At its Inforum user conference in Las Vegas in September, Infor polled attendees about their 2008 budget plans. Frichol says that about half of the IT shops polled said they expected to increase their IT budgets, and that a large portion of their spending will be on additional software. About a third of those polled said they were going to keep their budgets flat, but even these companies said they were looking at the budgets to rejigger them to get operational cost savings to pay for additional software capability to drive business. Only about 15 percent of those polled by Infor said they expected to have a slight decrease in their budgets, and no one said they were going to make deep cuts.
The Summer Rollercoaster Ride
Of course, just because a year is good doesn’t mean every month or every quarter is as good as the others in the year. The summer months are always a bit tough in the IT space, and in this regard, the System i platform is by no means exceptional. And when the economy started looking a little weak thanks to the subprime mortgage crisis in the United States and then the ensuing credit crunch that spanned the globe, it was natural enough for any software vendor to be watching very carefully for any signs of distress in the current and future customer base.
Over at security software maker Bytware, it has been business as usual in 2007. “I think that in general, we have already seen the low, which comes in the summer months,” says Christine Grant, the company’s president. “We are now seeing an upswing in sales volume and enthusiasm among customers. As far as we can tell, the state of the economy in recent months just made the summer just a bit more of a rollercoaster than is usual.” The pipeline of deals for Bytware didn’t dip, but people held off closing deals, and the slowness, as you might expect, was most pronounced for the company in the financial services sector.
But that seems to be over now, and companies are spending down their 2007 budgets and gearing up for 2008 spending. “I just don’t see people holding off in 2008, or hemming and hawing about business,” says Grant. “We are now seeing a lot more optimism about buying in 2008. I think 2008 is going to be a little better than 2007 for us, and this is not just a gut feeling, but rather has to do with our particular situation. We help customers get security, save money, and streamline operations, so I think we are positioned well.”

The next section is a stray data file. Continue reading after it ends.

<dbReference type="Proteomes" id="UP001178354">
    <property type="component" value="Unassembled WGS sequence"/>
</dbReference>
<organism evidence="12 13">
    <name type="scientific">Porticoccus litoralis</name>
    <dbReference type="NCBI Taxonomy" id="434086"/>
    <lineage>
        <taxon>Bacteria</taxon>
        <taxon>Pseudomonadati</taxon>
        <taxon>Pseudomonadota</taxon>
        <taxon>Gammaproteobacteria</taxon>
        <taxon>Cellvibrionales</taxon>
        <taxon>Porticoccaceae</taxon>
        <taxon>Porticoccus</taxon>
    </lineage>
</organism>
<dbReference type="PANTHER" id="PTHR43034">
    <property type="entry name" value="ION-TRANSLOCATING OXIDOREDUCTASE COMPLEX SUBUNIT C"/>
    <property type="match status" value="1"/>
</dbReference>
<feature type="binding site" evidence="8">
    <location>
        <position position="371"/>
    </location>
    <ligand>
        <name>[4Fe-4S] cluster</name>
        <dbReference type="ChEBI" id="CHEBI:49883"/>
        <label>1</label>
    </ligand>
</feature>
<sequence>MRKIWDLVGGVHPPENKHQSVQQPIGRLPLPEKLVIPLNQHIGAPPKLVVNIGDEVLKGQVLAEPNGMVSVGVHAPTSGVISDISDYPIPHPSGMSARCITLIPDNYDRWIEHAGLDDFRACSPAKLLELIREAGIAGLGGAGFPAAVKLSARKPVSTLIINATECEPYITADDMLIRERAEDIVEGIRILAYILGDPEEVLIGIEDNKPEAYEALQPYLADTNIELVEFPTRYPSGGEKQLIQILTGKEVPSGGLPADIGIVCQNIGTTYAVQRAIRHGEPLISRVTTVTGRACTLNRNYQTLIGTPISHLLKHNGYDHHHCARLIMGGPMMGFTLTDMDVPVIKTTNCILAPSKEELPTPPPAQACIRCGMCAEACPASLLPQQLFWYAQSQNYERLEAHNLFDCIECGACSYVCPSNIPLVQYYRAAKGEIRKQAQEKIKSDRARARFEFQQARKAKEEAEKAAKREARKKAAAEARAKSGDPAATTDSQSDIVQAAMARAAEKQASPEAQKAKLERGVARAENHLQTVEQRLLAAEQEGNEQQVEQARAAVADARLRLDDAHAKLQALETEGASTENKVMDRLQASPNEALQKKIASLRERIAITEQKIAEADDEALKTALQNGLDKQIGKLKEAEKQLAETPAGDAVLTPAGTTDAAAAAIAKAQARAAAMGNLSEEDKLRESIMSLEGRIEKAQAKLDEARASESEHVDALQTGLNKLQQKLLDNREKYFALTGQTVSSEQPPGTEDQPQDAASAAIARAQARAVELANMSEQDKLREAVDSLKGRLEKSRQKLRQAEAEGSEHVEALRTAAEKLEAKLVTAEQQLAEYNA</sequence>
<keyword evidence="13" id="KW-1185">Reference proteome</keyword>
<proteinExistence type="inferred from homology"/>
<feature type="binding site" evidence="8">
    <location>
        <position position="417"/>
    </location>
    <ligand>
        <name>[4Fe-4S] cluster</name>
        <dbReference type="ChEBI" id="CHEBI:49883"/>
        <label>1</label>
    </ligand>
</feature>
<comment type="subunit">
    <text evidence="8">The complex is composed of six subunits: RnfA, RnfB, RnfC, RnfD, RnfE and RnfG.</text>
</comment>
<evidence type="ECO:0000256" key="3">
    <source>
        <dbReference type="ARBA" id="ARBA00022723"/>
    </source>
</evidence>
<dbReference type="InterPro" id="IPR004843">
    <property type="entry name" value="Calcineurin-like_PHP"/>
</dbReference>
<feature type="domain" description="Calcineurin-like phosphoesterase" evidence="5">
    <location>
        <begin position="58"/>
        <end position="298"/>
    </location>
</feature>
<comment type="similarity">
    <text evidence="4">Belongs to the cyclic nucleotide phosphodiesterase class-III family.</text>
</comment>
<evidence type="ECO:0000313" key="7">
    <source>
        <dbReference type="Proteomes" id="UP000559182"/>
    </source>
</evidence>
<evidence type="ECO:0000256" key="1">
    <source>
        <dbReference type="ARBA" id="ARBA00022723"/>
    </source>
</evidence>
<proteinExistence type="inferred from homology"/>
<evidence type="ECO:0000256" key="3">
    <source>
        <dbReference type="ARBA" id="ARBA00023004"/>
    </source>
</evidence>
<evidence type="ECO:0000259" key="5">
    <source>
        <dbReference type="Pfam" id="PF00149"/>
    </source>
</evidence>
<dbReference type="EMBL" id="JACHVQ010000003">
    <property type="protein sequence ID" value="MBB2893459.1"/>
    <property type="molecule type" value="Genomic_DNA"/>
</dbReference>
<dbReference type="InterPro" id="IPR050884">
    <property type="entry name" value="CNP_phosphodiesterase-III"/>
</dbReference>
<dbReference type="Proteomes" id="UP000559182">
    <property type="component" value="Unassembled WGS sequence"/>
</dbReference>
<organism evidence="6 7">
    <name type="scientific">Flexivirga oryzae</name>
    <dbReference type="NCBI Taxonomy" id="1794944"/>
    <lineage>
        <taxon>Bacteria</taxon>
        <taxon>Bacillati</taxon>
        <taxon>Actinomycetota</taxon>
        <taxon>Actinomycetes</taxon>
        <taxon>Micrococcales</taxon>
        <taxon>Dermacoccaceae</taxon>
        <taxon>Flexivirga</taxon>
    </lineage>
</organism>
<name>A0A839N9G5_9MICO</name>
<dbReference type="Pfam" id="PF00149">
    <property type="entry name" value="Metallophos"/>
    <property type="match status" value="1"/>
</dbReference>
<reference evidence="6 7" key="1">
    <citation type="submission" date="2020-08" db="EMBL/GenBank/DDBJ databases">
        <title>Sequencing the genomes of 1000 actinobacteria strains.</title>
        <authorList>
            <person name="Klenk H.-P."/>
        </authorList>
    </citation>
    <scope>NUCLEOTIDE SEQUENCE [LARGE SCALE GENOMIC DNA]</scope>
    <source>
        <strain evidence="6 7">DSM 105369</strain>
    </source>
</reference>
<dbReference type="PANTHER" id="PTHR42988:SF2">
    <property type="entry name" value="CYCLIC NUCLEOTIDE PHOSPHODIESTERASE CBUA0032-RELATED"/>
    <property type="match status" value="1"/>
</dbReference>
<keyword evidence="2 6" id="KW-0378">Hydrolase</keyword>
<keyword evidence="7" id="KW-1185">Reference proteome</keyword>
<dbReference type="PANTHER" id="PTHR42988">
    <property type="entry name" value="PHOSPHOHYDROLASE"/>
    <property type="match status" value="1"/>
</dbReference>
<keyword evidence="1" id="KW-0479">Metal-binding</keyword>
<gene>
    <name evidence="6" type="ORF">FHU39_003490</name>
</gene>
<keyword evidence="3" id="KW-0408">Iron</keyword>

Like many software companies in the System i space, Grant is particularly proud of the fact that Bytware’s business continues to grow even as IBM’s System i business has stalled, and part of the reason Bytware can do this is because its software pricing went virtual as IBM’s OS/400 servers did. “We are growing in a market that has fewer machines being sold. If you are not charging for software for partitioned systems, you have not positioned for the actual market. Partition pricing is the fairest way to price in this market, so the customer only pays for what they need.” Many companies are still pricing their software based on traditional OS/400 tiers, which can be an inhibitor to installing new software at companies that have consolidated workloads on a relatively large machine with a high software tier.
This was not a typical year for New Generation Software, a company that started out 25 years ago making accounting software for the System/38 and then gradually moved over to decision support, query tools, and now business intelligence products.
While IBM’s Query/400 is ubiquitous, it has so many issues that it is actually something that Four Hundred Gurus mock as they wrestle with its quirks and limitations, which have spawned a number of businesses who do a better job extracting and presenting the information inside DB2/400 databases so businesses can make intelligent decisions. For New Generation, IBM’s decision to partner with Information Builders to create a kicker to Query/400 called DB2 Web Query at first presented a problem and now is presenting an opportunity.
When IBM divulged its plans for DB2 Web Query in March, it caused a lot of OS/400 and i5/OS shops to take a look at their business intelligence software plans. By necessity, some deals that were on the table get stalled, and it didn’t help New Generation’s cause–nor that of its competitors, such as Help/Systems–that some people were under the mistaken impression that DB2 Web Query was somehow going to be a free product from IBM. But by August, it became clear that DB2 Web Query was going to cost from $1,600 on a P05 machine to $48,000 on a P60 machine, with reporting and OLAP modules costing extra and developer workbenches also not being free.
“At first, we had a lot of people doing their homework on the various business intelligence tools available, but because of the new product from IBM, new business was a little bit harder to come by,” explains Bill Langston, vice president of marketing at the New Generation. “But once there was an official announcement, including terms and pricing, now IBM’s announcement has turned out to be a positive for us. So we are seeing a pickup in the market now.”
The other challenge that New Generation faces is that for many of the typical i5/OS and OS/400 shops, Microsoft‘s Excel spreadsheet is the primary business intelligence tool. And where there have historically been large AS/400, iSeries, or System i machines, they tend to be part of a heterogeneous data center where business intelligence workloads are often run on other machinery. “We have always been working between these two margins,” says Langston.